Why are conservatives lining up behind a politician of whom Rush Limbaugh has said flatly: “Mitt Romney is not a conservative” — a sentiment echoed by Mike Huckabee, the former Arkansas governor and 2008 Iowa caucuses winner?
The answer lies in a misunderstanding of the “conservative” voter. It’s a mistake to think that voters who describe themselves as “conservative” think about politics and react to politicians the same as people who are professionally or avocationally conservative.
Those of us who are professionally or avocationally conservative get into the weeds when it comes to politicians’ view. So for us, it isn’t enough that Mitt Romney now says he is pro-life; we know that in 1994 he ran for senator in Massachusetts as an unapologetic abortion supporter. He says flatly that he changed his mind, but people for whom the pro-life cause is central find such a record untrustworthy.
But that isn’t true of the conservative voter. That voter listens to Romney, and she hears Romney say he’s pro-life. That’s more than likely enough for her if the issue is important to her.
This is a good point to emphasize. Those of us with our brains perpetually surfing the treacherous currents of the media narratives and diving down into the bottom-dwelling sludge of excessive political study often do see things differently than our “real life” voter counterparts who share our values but had the intelligence and sanity to find careers in other fields.
But in the case of the Rise of Romney that’s not the only factor in play here. For example it doesn’t explain what to make of Ann Coulter turning her sharp sword on Romney’s enemies:
Earlier this week, Mitt Romney got into trouble for saying, “I like being able to fire people who provide services to me.” To comprehend why the political class reacted as if Romney had just praised Hitler, you must understand that his critics live in a world in which no one can ever be fired — a world known as “the government.”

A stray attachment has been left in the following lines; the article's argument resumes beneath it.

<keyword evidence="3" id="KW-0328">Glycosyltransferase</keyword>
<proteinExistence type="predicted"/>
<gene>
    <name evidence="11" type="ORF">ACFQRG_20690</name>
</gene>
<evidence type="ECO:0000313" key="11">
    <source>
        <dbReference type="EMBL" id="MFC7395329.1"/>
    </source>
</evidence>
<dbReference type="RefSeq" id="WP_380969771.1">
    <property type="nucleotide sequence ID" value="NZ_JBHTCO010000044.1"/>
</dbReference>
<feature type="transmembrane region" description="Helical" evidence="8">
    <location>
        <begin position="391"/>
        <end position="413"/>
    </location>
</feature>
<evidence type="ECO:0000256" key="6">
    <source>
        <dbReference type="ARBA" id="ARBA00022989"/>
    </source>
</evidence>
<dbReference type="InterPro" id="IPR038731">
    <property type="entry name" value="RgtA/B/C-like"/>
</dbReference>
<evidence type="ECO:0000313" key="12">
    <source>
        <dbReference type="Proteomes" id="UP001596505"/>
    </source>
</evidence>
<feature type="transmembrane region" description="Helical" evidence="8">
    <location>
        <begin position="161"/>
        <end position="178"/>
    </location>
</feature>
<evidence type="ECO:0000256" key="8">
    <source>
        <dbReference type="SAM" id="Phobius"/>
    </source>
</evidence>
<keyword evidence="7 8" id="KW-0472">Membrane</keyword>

(And a tip for you Washington types: Just because a person became rich without working for government doesn’t mean he is “Wall Street.” A venture capital firm in Boston that tries to rescue businesses headed for bankruptcy, for example, is not “Wall Street.”)
To understand the professional Coulter’s strident Romney advocacy requires consideration of another factor. Many in the “professional, avocationally conservative” class have come around to Romney for the same reason as many “real life” conservatives: there isn’t a competent alternative with a chance of beating Obama. Removing the Community-Organizer-In-Chief from office is the primary priority. And proper application of the Buckley Rule now leads us to Romney.
That’s why so many of us “professional, avocationally conservative” writer/activist/media types did some manner of Trump-Bachmann-Perry-Cain-Gingrich-Santorum dance step over the last six months. (For me the hopes first rose with Rick Perry, sank with his poor debate performances, rose with Herman Cain’s Florida success, and sank with his inability to handle practical politics. Shortly after Cain dropped out my primary enthusiasm gas tank ran dry, calmly depositing me at acceptance of Romney Inevitability.)
In a sense Romney embodies something conservatives have long resorted to when their ideologically pure dreams cannot yet align with the filth of political reality: “the least worst option.”